Public Expenditure; Fiscal and Monetary Policy

  • Alison Wright


An adjunct of economic growth has been the growing share of the public sector in the economy. Between 1960 and 1972 public expenditure increased from 19 per cent of GNP to 25 per cent,1 although the latter figure is still low compared with public expenditure in most European countries. Between 1962 and 1972 government expenditure for social purposes, in particular on education, in relation to GNP rose. Expenditure on economic activities, i.e. transport and agriculture, remained fairly constant at about 4 per cent of GNP. Spending on defence fell in relation to GNP from 2·6 per cent to 1·8 per cent in 1972. While public expenditure on housing declined in relation to overall spending, spending on infrastructure rose rapidly and increased from 2·2 per cent of GNP in 1960 to 5·5 per cent in 1967 and 5 per cent in 1969 and 1970.2 Looking at categories of expenditure in relation to total budget expenditure, spending on defence fell from 19 per cent in 1962 to 13 per cent in 1976, while expenditure on social activities rose from 24 per cent to 40 per cent of the total and expenditure on education from 9 per cent to 19 per cent. Investment expenditure overall grew at approximately the same rate as GNP, lagging in health, education and agriculture, where there were delays in carrying out projects and towards the end of the 1960s a growing tendency to offset increases in current expenditure by cuts in investment expenditure.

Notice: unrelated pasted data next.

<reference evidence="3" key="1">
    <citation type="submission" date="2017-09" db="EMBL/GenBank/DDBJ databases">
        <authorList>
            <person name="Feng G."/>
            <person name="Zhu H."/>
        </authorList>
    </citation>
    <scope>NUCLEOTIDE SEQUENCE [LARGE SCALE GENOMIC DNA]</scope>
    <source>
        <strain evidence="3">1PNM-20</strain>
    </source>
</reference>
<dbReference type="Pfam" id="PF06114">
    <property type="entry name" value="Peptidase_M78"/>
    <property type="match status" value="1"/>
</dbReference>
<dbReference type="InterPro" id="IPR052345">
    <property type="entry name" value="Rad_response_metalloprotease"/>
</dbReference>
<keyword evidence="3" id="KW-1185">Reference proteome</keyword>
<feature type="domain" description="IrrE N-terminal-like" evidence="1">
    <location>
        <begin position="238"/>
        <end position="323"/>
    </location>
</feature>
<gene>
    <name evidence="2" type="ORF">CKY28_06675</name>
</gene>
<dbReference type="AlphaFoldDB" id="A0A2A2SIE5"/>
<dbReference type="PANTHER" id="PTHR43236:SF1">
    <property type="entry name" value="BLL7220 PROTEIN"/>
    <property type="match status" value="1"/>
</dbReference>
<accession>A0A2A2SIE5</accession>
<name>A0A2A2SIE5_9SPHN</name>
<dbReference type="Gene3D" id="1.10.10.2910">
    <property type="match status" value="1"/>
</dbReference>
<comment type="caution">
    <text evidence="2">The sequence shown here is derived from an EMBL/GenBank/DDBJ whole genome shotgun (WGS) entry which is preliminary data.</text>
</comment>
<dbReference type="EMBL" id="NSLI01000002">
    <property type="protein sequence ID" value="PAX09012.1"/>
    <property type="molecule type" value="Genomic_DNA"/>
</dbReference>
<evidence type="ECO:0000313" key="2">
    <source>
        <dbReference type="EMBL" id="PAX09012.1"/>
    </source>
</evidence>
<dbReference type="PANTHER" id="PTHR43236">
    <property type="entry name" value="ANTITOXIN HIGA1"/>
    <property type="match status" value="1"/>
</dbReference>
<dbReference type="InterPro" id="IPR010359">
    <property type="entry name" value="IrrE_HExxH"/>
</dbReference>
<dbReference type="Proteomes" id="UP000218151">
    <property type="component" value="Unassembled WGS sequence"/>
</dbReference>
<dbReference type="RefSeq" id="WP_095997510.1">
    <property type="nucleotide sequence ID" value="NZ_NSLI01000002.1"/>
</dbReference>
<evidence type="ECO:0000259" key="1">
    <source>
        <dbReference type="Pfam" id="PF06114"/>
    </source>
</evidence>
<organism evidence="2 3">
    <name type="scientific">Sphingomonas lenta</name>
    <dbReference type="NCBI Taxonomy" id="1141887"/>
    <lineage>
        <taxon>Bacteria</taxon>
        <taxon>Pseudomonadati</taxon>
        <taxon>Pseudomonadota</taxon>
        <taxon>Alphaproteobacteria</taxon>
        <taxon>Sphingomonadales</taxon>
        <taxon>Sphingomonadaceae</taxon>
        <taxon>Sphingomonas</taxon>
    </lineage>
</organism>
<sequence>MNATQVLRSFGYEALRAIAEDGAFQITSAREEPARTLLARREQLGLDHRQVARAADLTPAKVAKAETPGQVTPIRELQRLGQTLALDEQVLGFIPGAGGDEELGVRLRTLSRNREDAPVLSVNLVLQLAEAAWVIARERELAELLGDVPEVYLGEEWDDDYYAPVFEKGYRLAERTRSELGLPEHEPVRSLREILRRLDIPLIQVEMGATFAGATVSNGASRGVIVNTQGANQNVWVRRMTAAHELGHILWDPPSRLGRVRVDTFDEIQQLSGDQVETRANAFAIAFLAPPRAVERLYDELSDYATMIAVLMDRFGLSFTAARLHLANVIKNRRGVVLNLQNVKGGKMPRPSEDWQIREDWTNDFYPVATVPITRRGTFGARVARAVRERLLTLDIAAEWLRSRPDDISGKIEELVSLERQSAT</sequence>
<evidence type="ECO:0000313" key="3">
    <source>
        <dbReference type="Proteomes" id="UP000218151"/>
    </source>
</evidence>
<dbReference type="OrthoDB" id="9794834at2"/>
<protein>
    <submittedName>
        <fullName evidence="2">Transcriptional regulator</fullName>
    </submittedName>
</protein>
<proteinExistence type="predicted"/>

Interest Rate Monetary Policy Fiscal Policy Public Expenditure Autonomous Agency 
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  1. 2.
    See OECD, Economic Surveys: Spain (Paris, 1974) p. 32.Google Scholar
  2. 4.
    For an account of the very great autonomy enjoyed by the agencies prior to 1958, see the IBRD report, The Economic Development of Spain (Baltimore, 1963).Google Scholar
  3. 5.
    Ramón Tamames, Estructura económica de España (Madrid, 1970) p. 700.Google Scholar
  4. 6.
    Ministerio de Hacienda, Liquidatión de los Presupueslos de los Organismos Autónomos de la Administración (Madrid, 1975).Google Scholar
  5. 7.
    See OECD, Economic Survey (1974) p. 33.Google Scholar
  6. 8.
    Central government transfers to local authorities rose from Ptas 0·2 billion to 30·3 billion in 1971. See OECD, Economic Survey (1974).Google Scholar
  7. 9.
    Borrowing by local authorities on the long-term capital market has, however, increased from an average of Ptas 1·0 billion in 1966–8 to an average of Ptas 3·0 billion in 1969–71. (Until 1967 local authorities sold land to raise money but have since become net purchasers of land.) See OECD, Economic Survey (1974) p. 33.Google Scholar
  8. 11.
    See OECD, Economic Survey (1974) p. 34.Google Scholar
  9. 13.
    3 per cent in 1962 (OECD, Economic Survey (1974) p. 35).Google Scholar
  10. 19.
    See OECD, Economic Survey (1974) p. 38.Google Scholar
  11. 29.
    See R. Martinez Cortina, Crédite y banca en España : Analisis y estructura (Madrid, 1971) p. 64.Google Scholar
  12. 34.
    See OECD, Economic Survey (1974) p. 21.Google Scholar
  13. 37.
    Growth in liquid assets was 17·7 per cent on average from 1961 to 1970 and 23·7 per cent from 1971 to 1973 (OECD, Economic Survey (1975) p. 25).Google Scholar

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© Alison Wright 1977

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  • Alison Wright

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